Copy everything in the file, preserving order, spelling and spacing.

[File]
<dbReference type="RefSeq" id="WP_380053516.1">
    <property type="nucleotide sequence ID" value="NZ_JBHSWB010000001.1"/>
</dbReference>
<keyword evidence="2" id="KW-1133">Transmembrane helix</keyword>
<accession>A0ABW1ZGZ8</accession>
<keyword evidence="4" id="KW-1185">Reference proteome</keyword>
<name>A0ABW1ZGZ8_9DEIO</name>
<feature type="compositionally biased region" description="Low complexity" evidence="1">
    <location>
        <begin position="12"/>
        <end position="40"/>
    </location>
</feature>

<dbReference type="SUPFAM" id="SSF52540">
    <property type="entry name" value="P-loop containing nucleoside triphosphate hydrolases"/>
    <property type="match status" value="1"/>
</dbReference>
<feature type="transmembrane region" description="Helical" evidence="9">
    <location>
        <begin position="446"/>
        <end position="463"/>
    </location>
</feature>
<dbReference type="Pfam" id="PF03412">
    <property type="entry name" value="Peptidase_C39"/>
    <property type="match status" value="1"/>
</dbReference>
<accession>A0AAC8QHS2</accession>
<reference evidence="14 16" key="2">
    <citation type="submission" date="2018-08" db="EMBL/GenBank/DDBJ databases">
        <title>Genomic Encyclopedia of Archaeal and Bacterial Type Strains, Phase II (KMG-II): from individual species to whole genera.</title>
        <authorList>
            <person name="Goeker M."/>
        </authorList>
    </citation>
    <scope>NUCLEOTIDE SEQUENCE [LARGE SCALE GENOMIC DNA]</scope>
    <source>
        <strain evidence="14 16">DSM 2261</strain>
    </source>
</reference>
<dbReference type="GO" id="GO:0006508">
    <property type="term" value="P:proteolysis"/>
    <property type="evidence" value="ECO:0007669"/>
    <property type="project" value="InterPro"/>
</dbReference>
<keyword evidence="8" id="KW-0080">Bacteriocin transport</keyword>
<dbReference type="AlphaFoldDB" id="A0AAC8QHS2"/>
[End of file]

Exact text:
<dbReference type="RefSeq" id="WP_380053516.1">
    <property type="nucleotide sequence ID" value="NZ_JBHSWB010000001.1"/>
</dbReference>
<keyword evidence="2" id="KW-1133">Transmembrane helix</keyword>
<accession>A0ABW1ZGZ8</accession>
<keyword evidence="4" id="KW-1185">Reference proteome</keyword>
<name>A0ABW1ZGZ8_9DEIO</name>
<feature type="compositionally biased region" description="Low complexity" evidence="1">
    <location>
        <begin position="12"/>
        <end position="40"/>
    </location>
</feature>

<dbReference type="SUPFAM" id="SSF52540">
    <property type="entry name" value="P-loop containing nucleoside triphosphate hydrolases"/>
    <property type="match status" value="1"/>
</dbReference>
<feature type="transmembrane region" description="Helical" evidence="9">
    <location>
        <begin position="446"/>
        <end position="463"/>
    </location>
</feature>
<dbReference type="Pfam" id="PF03412">
    <property type="entry name" value="Peptidase_C39"/>
    <property type="match status" value="1"/>
</dbReference>
<accession>A0AAC8QHS2</accession>
<reference evidence="14 16" key="2">
    <citation type="submission" date="2018-08" db="EMBL/GenBank/DDBJ databases">
        <title>Genomic Encyclopedia of Archaeal and Bacterial Type Strains, Phase II (KMG-II): from individual species to whole genera.</title>
        <authorList>
            <person name="Goeker M."/>
        </authorList>
    </citation>
    <scope>NUCLEOTIDE SEQUENCE [LARGE SCALE GENOMIC DNA]</scope>
    <source>
        <strain evidence="14 16">DSM 2261</strain>
    </source>
</reference>
<dbReference type="GO" id="GO:0006508">
    <property type="term" value="P:proteolysis"/>
    <property type="evidence" value="ECO:0007669"/>
    <property type="project" value="InterPro"/>
</dbReference>
<keyword evidence="8" id="KW-0080">Bacteriocin transport</keyword>
<dbReference type="AlphaFoldDB" id="A0AAC8QHS2"/>